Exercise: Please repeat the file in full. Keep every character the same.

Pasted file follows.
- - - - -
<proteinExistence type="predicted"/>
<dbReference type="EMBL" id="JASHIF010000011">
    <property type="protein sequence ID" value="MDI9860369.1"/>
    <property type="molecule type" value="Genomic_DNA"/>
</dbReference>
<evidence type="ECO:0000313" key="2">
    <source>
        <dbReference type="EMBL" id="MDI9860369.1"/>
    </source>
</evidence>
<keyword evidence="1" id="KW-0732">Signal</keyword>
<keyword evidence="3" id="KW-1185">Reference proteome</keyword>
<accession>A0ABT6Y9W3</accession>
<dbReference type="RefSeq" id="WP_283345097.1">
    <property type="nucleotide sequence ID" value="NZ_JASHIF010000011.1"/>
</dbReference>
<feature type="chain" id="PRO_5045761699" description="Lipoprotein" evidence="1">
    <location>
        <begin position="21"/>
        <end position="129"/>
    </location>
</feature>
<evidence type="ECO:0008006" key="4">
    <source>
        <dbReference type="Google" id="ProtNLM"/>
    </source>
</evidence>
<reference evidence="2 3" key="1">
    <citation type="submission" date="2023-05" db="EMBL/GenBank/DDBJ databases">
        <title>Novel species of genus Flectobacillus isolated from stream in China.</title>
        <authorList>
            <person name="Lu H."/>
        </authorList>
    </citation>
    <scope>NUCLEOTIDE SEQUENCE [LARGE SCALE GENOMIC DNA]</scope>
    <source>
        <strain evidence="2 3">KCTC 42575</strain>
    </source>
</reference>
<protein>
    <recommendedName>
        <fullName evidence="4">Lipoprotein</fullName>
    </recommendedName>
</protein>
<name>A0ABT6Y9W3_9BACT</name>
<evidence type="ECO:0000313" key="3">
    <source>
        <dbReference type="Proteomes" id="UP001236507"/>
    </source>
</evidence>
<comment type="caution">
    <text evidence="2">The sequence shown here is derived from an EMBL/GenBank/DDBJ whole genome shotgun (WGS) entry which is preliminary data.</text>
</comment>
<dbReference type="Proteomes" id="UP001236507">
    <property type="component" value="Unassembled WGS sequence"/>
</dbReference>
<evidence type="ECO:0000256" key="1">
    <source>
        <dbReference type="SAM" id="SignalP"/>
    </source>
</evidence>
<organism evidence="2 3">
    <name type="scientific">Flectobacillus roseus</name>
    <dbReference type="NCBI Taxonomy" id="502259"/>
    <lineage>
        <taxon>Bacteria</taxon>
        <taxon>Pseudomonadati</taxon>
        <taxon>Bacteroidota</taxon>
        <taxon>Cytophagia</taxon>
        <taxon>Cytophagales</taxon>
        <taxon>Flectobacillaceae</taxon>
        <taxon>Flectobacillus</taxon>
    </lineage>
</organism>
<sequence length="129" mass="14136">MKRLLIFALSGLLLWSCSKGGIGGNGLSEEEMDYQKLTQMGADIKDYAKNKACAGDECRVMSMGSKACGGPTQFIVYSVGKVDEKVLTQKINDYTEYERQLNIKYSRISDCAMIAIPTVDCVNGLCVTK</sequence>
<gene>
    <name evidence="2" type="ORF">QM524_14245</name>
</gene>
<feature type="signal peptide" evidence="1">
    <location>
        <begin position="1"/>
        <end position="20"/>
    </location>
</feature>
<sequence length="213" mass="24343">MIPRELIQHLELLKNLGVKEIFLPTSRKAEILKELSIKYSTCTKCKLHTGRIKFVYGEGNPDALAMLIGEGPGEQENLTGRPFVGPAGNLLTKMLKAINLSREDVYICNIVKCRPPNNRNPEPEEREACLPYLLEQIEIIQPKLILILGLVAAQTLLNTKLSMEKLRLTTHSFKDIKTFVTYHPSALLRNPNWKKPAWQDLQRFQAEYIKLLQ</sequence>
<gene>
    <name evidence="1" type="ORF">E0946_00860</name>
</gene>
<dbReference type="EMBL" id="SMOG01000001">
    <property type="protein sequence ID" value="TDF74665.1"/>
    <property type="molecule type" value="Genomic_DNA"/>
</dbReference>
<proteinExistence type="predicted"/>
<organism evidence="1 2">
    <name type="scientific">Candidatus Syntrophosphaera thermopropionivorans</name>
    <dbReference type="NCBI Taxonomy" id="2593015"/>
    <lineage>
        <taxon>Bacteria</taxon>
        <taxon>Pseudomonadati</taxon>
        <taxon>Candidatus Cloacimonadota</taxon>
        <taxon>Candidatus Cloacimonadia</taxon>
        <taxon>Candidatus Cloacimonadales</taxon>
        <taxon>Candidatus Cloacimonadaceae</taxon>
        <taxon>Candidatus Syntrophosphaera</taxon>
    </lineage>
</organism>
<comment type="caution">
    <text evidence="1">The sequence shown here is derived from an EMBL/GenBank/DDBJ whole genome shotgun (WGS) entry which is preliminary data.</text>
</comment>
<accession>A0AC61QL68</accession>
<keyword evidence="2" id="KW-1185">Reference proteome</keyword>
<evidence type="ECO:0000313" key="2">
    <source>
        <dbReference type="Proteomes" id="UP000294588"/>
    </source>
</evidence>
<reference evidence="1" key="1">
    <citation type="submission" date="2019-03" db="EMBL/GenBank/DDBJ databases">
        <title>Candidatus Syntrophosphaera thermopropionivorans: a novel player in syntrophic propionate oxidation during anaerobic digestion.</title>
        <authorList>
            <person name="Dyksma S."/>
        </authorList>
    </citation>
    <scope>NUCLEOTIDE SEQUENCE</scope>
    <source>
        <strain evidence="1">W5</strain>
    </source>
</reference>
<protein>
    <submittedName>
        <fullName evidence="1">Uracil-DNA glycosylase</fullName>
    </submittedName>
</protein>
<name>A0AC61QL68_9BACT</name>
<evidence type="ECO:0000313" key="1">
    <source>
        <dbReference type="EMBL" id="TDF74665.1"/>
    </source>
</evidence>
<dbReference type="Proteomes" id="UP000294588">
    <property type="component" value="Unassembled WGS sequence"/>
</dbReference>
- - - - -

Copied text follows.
<proteinExistence type="predicted"/>
<dbReference type="EMBL" id="JASHIF010000011">
    <property type="protein sequence ID" value="MDI9860369.1"/>
    <property type="molecule type" value="Genomic_DNA"/>
</dbReference>
<evidence type="ECO:0000313" key="2">
    <source>
        <dbReference type="EMBL" id="MDI9860369.1"/>
    </source>
</evidence>
<keyword evidence="1" id="KW-0732">Signal</keyword>
<keyword evidence="3" id="KW-1185">Reference proteome</keyword>
<accession>A0ABT6Y9W3</accession>
<dbReference type="RefSeq" id="WP_283345097.1">
    <property type="nucleotide sequence ID" value="NZ_JASHIF010000011.1"/>
</dbReference>
<feature type="chain" id="PRO_5045761699" description="Lipoprotein" evidence="1">
    <location>
        <begin position="21"/>
        <end position="129"/>
    </location>
</feature>
<evidence type="ECO:0008006" key="4">
    <source>
        <dbReference type="Google" id="ProtNLM"/>
    </source>
</evidence>
<reference evidence="2 3" key="1">
    <citation type="submission" date="2023-05" db="EMBL/GenBank/DDBJ databases">
        <title>Novel species of genus Flectobacillus isolated from stream in China.</title>
        <authorList>
            <person name="Lu H."/>
        </authorList>
    </citation>
    <scope>NUCLEOTIDE SEQUENCE [LARGE SCALE GENOMIC DNA]</scope>
    <source>
        <strain evidence="2 3">KCTC 42575</strain>
    </source>
</reference>
<protein>
    <recommendedName>
        <fullName evidence="4">Lipoprotein</fullName>
    </recommendedName>
</protein>
<name>A0ABT6Y9W3_9BACT</name>
<evidence type="ECO:0000313" key="3">
    <source>
        <dbReference type="Proteomes" id="UP001236507"/>
    </source>
</evidence>
<comment type="caution">
    <text evidence="2">The sequence shown here is derived from an EMBL/GenBank/DDBJ whole genome shotgun (WGS) entry which is preliminary data.</text>
</comment>
<dbReference type="Proteomes" id="UP001236507">
    <property type="component" value="Unassembled WGS sequence"/>
</dbReference>
<evidence type="ECO:0000256" key="1">
    <source>
        <dbReference type="SAM" id="SignalP"/>
    </source>
</evidence>
<organism evidence="2 3">
    <name type="scientific">Flectobacillus roseus</name>
    <dbReference type="NCBI Taxonomy" id="502259"/>
    <lineage>
        <taxon>Bacteria</taxon>
        <taxon>Pseudomonadati</taxon>
        <taxon>Bacteroidota</taxon>
        <taxon>Cytophagia</taxon>
        <taxon>Cytophagales</taxon>
        <taxon>Flectobacillaceae</taxon>
        <taxon>Flectobacillus</taxon>
    </lineage>
</organism>
<sequence length="129" mass="14136">MKRLLIFALSGLLLWSCSKGGIGGNGLSEEEMDYQKLTQMGADIKDYAKNKACAGDECRVMSMGSKACGGPTQFIVYSVGKVDEKVLTQKINDYTEYERQLNIKYSRISDCAMIAIPTVDCVNGLCVTK</sequence>
<gene>
    <name evidence="2" type="ORF">QM524_14245</name>
</gene>
<feature type="signal peptide" evidence="1">
    <location>
        <begin position="1"/>
        <end position="20"/>
    </location>
</feature>
<sequence length="213" mass="24343">MIPRELIQHLELLKNLGVKEIFLPTSRKAEILKELSIKYSTCTKCKLHTGRIKFVYGEGNPDALAMLIGEGPGEQENLTGRPFVGPAGNLLTKMLKAINLSREDVYICNIVKCRPPNNRNPEPEEREACLPYLLEQIEIIQPKLILILGLVAAQTLLNTKLSMEKLRLTTHSFKDIKTFVTYHPSALLRNPNWKKPAWQDLQRFQAEYIKLLQ</sequence>
<gene>
    <name evidence="1" type="ORF">E0946_00860</name>
</gene>
<dbReference type="EMBL" id="SMOG01000001">
    <property type="protein sequence ID" value="TDF74665.1"/>
    <property type="molecule type" value="Genomic_DNA"/>
</dbReference>
<proteinExistence type="predicted"/>
<organism evidence="1 2">
    <name type="scientific">Candidatus Syntrophosphaera thermopropionivorans</name>
    <dbReference type="NCBI Taxonomy" id="2593015"/>
    <lineage>
        <taxon>Bacteria</taxon>
        <taxon>Pseudomonadati</taxon>
        <taxon>Candidatus Cloacimonadota</taxon>
        <taxon>Candidatus Cloacimonadia</taxon>
        <taxon>Candidatus Cloacimonadales</taxon>
        <taxon>Candidatus Cloacimonadaceae</taxon>
        <taxon>Candidatus Syntrophosphaera</taxon>
    </lineage>
</organism>
<comment type="caution">
    <text evidence="1">The sequence shown here is derived from an EMBL/GenBank/DDBJ whole genome shotgun (WGS) entry which is preliminary data.</text>
</comment>
<accession>A0AC61QL68</accession>
<keyword evidence="2" id="KW-1185">Reference proteome</keyword>
<evidence type="ECO:0000313" key="2">
    <source>
        <dbReference type="Proteomes" id="UP000294588"/>
    </source>
</evidence>
<reference evidence="1" key="1">
    <citation type="submission" date="2019-03" db="EMBL/GenBank/DDBJ databases">
        <title>Candidatus Syntrophosphaera thermopropionivorans: a novel player in syntrophic propionate oxidation during anaerobic digestion.</title>
        <authorList>
            <person name="Dyksma S."/>
        </authorList>
    </citation>
    <scope>NUCLEOTIDE SEQUENCE</scope>
    <source>
        <strain evidence="1">W5</strain>
    </source>
</reference>
<protein>
    <submittedName>
        <fullName evidence="1">Uracil-DNA glycosylase</fullName>
    </submittedName>
</protein>
<name>A0AC61QL68_9BACT</name>
<evidence type="ECO:0000313" key="1">
    <source>
        <dbReference type="EMBL" id="TDF74665.1"/>
    </source>
</evidence>
<dbReference type="Proteomes" id="UP000294588">
    <property type="component" value="Unassembled WGS sequence"/>
</dbReference>